1. This figure does not include expenses related to law enforcement, courts, or other pieces of the mass incarceration pie, such as the immigration detention system.
  2. This figure also does not include the huge and unquantifiable social price of overcriminalization, which falls on the shoulders of families, communities, and future generations.

by Joe Mirkin, May 21, 2014

Thanks for stopping by this morning and guest-blogging, Joe! -PPI

Last week, Governor Deval Patrick signed an anti-shackling bill into law, making Massachusetts the 21st state to abolish the harmful and brutal practice of restraining incarcerated women who are pregnant, in labor, or in the post partum period.

(Read the Governor’s press release here)

The bill, S.2063, “An Act to Prevent Shackling and Promote Safe Pregnancies for Female Inmates, “also takes great strides towards establishing a “minimum level of care that must be afforded to pregnant inmates in county correctional facilities.”

While previous anti-shackling rules only applied to state prisons, the new law covers all corrections facilities in Massachusetts.

We strongly agree with Marianne Bullock, of the Prison Birth Project, when she said, “The next step is ensuring that this law is enforced.” We will continue, alongside fellow members of the Massachusetts Anti-Shackling Coalition, to advocate against any continuation of the practice following the passage of this law.

Our thanks and congratulations go out to all coalition members!

Members of the Massachusetts Anti-Shackling Coalition Include:

ACLU of Massachusetts, American Friends Service Committee of Western MA, Black and Pink, Boston Area Rape Crisis Center, Boston Feminists for Liberation, Casa Myrna, Civil Liberties and Public Policy, Coalition for Effective Public Safety, Dismas House—Worcester, Families for Justice as Healing, Harvard Prison Legal Assistance Project, Health Care for All, Health Law Advocates, Hollaback! Boston, Jane Doe Inc—the MA Coalition Against Sexual Assault and Domestic Violence, Jewish Alliance on Law and Social Action, JRI Health, The Law Offices of Howard Friedman, The Massachusetts Chapter of the National Organization for Women, Mount Holyoke Students Against Mass Incarceration, NARAL Pro-Choice Massachusetts, National Lawyers Guild, Massachusetts Chapter, Out Now—Springfield, Planned Parenthood League of Massachusetts, Pretrial Working Group, Prison Birth Project, Prisoners’ Assistance Project at NUSL, Prisoners’ Legal Services, Prison Policy Initiative, Real Cost of Prisons Project, Religious Coalition for Reproductive Choice, Stern, Shapiro, Weissberg and Garin, LLP, And Still We Rise, Unitarian Universalist Urban Ministry, The Women’s Bar Association of Massachusetts, Worcester Homeless Action Committee.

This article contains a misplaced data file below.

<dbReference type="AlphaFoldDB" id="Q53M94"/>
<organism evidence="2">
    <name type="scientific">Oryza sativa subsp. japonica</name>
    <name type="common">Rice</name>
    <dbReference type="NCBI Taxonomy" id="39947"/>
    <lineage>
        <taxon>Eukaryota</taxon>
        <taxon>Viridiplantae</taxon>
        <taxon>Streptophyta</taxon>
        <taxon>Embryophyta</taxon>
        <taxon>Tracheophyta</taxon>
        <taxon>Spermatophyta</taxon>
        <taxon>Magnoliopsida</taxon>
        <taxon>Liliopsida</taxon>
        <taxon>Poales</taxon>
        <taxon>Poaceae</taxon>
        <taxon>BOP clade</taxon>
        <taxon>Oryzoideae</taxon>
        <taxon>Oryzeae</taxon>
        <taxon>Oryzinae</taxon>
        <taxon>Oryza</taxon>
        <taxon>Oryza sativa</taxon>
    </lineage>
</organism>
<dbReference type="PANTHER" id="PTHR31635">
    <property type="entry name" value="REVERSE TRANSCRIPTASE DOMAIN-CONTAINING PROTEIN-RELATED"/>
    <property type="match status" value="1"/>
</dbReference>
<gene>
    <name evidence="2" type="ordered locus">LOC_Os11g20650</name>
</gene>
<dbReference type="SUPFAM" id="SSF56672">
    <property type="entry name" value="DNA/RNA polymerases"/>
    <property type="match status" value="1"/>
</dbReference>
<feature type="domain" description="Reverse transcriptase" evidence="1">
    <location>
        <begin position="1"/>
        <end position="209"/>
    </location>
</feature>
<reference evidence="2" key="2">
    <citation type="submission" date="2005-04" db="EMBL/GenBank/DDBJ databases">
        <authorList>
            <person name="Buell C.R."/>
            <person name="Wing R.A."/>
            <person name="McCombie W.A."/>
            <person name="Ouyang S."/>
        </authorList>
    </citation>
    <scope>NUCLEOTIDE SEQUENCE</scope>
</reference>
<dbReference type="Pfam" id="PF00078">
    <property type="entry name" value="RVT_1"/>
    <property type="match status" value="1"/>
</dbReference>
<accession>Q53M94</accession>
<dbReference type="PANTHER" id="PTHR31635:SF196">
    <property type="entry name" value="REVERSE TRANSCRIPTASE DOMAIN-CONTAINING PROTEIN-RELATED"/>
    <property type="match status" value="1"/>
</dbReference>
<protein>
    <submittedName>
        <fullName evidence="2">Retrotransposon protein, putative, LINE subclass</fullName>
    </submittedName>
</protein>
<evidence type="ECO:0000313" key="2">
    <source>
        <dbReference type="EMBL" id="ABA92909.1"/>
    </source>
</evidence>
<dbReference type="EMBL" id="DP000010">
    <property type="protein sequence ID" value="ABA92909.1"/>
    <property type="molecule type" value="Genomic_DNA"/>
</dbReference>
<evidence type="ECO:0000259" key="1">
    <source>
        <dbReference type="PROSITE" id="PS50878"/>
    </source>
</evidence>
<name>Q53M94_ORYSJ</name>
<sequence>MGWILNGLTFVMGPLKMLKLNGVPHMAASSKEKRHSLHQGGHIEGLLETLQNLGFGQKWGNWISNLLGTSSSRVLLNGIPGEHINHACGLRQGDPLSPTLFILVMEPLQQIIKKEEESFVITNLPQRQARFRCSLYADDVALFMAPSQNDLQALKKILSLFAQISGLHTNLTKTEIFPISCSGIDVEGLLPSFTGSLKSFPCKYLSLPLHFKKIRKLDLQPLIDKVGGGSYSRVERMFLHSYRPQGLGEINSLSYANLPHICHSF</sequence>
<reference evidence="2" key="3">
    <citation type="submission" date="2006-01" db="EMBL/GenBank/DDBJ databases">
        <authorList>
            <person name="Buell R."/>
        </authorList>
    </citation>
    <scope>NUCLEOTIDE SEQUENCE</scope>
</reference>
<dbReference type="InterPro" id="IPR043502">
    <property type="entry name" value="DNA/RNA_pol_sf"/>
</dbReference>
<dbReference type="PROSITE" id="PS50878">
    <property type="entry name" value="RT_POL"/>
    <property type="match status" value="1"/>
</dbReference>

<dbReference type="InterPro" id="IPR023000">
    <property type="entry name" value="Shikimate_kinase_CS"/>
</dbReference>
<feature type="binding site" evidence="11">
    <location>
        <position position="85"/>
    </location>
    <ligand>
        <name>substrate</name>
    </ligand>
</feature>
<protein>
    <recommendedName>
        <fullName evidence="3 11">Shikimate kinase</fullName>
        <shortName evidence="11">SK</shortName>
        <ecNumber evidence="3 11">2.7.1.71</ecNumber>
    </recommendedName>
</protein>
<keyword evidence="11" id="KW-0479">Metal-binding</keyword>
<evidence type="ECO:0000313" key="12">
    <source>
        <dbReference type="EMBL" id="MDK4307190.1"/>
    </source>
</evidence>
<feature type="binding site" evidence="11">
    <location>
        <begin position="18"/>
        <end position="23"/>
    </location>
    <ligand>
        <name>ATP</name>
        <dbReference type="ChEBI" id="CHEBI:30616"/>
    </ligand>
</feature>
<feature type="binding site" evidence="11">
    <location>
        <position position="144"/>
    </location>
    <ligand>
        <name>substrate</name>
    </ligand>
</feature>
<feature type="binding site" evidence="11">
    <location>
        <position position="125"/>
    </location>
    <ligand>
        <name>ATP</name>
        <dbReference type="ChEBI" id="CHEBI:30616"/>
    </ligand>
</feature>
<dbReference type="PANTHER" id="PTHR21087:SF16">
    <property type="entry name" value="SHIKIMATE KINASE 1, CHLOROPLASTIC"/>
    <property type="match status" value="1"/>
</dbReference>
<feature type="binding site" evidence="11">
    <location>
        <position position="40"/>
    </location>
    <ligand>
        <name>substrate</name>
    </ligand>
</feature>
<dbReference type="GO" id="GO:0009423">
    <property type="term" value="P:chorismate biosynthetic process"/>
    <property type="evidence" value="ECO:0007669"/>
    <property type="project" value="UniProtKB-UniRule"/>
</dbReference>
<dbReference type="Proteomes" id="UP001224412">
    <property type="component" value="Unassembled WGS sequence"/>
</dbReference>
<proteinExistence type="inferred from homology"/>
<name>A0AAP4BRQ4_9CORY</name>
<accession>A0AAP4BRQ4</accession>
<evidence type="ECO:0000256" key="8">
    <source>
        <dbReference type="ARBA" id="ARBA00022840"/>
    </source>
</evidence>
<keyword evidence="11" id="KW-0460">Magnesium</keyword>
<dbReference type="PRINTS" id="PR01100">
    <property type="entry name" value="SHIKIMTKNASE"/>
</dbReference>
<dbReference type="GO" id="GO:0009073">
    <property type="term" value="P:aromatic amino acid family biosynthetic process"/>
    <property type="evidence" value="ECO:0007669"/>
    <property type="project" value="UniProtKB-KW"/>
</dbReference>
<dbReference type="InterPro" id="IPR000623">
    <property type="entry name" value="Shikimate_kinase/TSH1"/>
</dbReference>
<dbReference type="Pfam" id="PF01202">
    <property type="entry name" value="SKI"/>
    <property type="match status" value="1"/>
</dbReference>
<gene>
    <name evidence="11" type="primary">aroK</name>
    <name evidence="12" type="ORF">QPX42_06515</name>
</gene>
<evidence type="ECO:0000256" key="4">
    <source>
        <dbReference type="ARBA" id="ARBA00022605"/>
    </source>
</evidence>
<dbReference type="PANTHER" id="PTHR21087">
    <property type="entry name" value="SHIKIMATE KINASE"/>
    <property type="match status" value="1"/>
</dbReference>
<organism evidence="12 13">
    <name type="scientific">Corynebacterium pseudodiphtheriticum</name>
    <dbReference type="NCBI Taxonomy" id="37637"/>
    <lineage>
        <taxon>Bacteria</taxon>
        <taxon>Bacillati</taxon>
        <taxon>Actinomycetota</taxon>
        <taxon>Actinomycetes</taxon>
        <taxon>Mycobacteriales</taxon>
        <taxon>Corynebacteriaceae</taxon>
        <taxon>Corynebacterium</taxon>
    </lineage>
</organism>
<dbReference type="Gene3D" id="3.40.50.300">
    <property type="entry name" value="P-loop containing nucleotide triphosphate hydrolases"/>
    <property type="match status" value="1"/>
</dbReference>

by Leah Sakala, May 15, 2014

We are thrilled and honored to announce that our Executive Director, Peter Wagner, has been selected as the winner of the American Constitution Society’s 2014 David Carliner Public Interest Award. This award “recognizes outstanding public interest lawyers whose work best exemplifies its namesake’s legacy of fearless, uncompromising and creative advocacy on behalf of marginalized people.”

Peter will accept the award at the American Constitution Society’s 2014 National Convention next month in Washington D.C.


May 14, 2014

FOR IMMEDIATE RELEASE May 14, 2014

Contact:
Leah Sakala
(413) 527-0845

Easthampton, MA — Every year the state of Massachusetts needlessly suspends the driver’s licenses of thousands of the state’s residents, charges a new report by the Prison Policy Initiative. The report, Suspending Common Sense in Massachusetts: Driver’s license suspensions for drug offenses unrelated to driving, explains that a state law from the late 1980’s automatically suspends the driver’s licenses of anyone convicted of a drug offense, even if the offense had nothing to do with operating a vehicle or road safety.

“After more than two decades, the evidence is in. Using the Registry of Motor Vehicles to punish drug offenders is neither smart drug policy nor good for road safety”, said report author Leah Sakala, a policy analyst at the Easthampton-based non-profit Prison Policy Initiative.

The Massachusetts legislature is currently considering a bill, H3099/S1643, that would end the practice of suspending driver’s licenses for unrelated drug offenses.

“Mandating license suspensions for those facing drug possession charges not stemming from any involvement with a motor vehicle is ineffective and counterproductive,” said bill sponsor Representative Liz Malia. “We must move away from policy creating collateral consequences that form barriers to successful reentry and access to treatment and recovery.”

“Both at the state and federal level we are seeing an increasing embrace of not just being tough on crime, but smart on crime,” bill sponsor Senator Harriette Chandler stated. “Unduly burdening folks trying to turn their lives around with a license suspension and subsequent draconian reinstatement fee is not smart, and is in fact counterproductive.”

Mike Earielo, a volunteer with the Worcester community organizing group EPOCA, said, “We want people coming out of jail to change their ways, but then laws like this one make it nearly impossible for guys like me. I have a serious disability due to a cyst on my spine, and there’s no way I can come up with $1,500 to reinstate my driver’s license. Stop holding me back and watch what I can do!”